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Most people believe democracy is a uniquely just form of government. They believe people have the right to an equal share of political power. And they believe that political participation is good for us—it empowers us, helps us get what we want, and tends to make us smarter, more virtuous, and more caring for one another. These are some of our most cherished ideas about democracy. But Jason Brennan says they are all wrong. In this trenchant book, Brennan argues that democracy should be judged by its results—and the results are not good enough. Just as defendants have a right to a fair trial, citizens have a right to competent government. But democracy is the rule of the ignorant and the irrational, and it all too often falls short. Furthermore, no one has a fundamental right to any share of political power, and exercising political power does most of us little good. On the contrary, a wide range of social science research shows that political participation and democratic deliberation actually tend to make people worse—more irrational, biased, and mean. Given this grim picture, Brennan argues that a new system of government—epistocracy, the rule of the knowledgeable—may be better than democracy, and that it's time to experiment and find out. A challenging critique of democracy and the first sustained defense of the rule of the knowledgeable, Against Democracy is essential reading for scholars and students of politics across the disciplines. Featuring a new preface that situates the book within the current political climate and discusses other alternatives beyond epistocracy, Against Democracy is a challenging critique of democracy and the first sustained defense of the rule of the knowledgeable.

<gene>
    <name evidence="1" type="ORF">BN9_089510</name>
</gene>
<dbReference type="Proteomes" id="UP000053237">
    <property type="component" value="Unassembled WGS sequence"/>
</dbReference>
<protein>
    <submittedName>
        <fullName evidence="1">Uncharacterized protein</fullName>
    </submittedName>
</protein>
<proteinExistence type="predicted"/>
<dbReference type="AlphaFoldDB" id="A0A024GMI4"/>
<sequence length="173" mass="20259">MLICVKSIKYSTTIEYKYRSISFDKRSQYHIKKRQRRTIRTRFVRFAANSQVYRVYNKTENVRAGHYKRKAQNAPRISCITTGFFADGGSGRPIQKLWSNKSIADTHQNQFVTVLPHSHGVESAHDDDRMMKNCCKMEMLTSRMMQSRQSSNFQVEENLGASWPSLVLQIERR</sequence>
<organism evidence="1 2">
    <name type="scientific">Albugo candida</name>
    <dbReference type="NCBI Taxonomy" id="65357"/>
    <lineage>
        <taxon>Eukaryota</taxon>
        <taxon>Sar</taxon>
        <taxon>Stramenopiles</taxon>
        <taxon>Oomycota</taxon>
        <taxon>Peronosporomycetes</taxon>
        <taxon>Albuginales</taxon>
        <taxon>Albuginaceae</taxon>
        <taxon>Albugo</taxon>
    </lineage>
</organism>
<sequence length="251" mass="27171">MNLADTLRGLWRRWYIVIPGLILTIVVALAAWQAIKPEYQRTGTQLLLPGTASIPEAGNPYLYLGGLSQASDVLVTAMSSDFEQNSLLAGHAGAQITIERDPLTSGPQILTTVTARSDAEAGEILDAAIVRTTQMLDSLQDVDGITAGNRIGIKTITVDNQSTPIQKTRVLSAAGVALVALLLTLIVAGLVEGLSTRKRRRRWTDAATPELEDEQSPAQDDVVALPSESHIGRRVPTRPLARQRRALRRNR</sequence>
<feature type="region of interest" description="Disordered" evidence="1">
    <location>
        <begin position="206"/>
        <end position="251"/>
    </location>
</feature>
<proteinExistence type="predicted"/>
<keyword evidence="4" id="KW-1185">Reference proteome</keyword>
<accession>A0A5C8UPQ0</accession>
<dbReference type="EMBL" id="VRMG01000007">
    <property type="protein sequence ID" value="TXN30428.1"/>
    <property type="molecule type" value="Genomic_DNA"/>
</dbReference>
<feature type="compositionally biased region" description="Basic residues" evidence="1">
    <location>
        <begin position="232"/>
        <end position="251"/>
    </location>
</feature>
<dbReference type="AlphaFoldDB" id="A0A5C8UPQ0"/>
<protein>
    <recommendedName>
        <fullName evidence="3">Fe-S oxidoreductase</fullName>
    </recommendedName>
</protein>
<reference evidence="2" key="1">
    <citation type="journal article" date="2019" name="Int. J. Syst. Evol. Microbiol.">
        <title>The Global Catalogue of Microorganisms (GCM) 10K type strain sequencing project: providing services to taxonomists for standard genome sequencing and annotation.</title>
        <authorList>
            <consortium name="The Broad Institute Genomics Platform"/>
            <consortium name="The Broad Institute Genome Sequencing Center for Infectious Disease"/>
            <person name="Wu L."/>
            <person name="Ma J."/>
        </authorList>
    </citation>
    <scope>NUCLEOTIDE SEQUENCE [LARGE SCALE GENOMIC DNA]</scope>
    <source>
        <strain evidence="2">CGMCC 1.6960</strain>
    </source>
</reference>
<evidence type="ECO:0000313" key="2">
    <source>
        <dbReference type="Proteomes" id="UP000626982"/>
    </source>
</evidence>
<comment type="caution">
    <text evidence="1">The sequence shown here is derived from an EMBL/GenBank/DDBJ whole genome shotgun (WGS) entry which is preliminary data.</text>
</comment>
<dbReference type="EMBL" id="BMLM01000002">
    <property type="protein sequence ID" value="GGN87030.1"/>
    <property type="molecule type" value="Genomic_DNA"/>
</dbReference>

Democracy For Realists

Author : Christopher H. Achen
ISBN : 9781400888740
Genre : Political Science
File Size : 79. 84 MB
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Democracy for Realists assails the romantic folk-theory at the heart of contemporary thinking about democratic politics and government, and offers a provocative alternative view grounded in the actual human nature of democratic citizens. Christopher Achen and Larry Bartels deploy a wealth of social-scientific evidence, including ingenious original analyses of topics ranging from abortion politics and budget deficits to the Great Depression and shark attacks, to show that the familiar ideal of thoughtful citizens steering the ship of state from the voting booth is fundamentally misguided. They demonstrate that voters—even those who are well informed and politically engaged—mostly choose parties and candidates on the basis of social identities and partisan loyalties, not political issues. They also show that voters adjust their policy views and even their perceptions of basic matters of fact to match those loyalties. When parties are roughly evenly matched, elections often turn on irrelevant or misleading considerations such as economic spurts or downturns beyond the incumbents' control; the outcomes are essentially random. Thus, voters do not control the course of public policy, even indirectly. Achen and Bartels argue that democratic theory needs to be founded on identity groups and political parties, not on the preferences of individual voters. Now with new analysis of the 2016 elections, Democracy for Realists provides a powerful challenge to conventional thinking, pointing the way toward a fundamentally different understanding of the realities and potential of democratic government.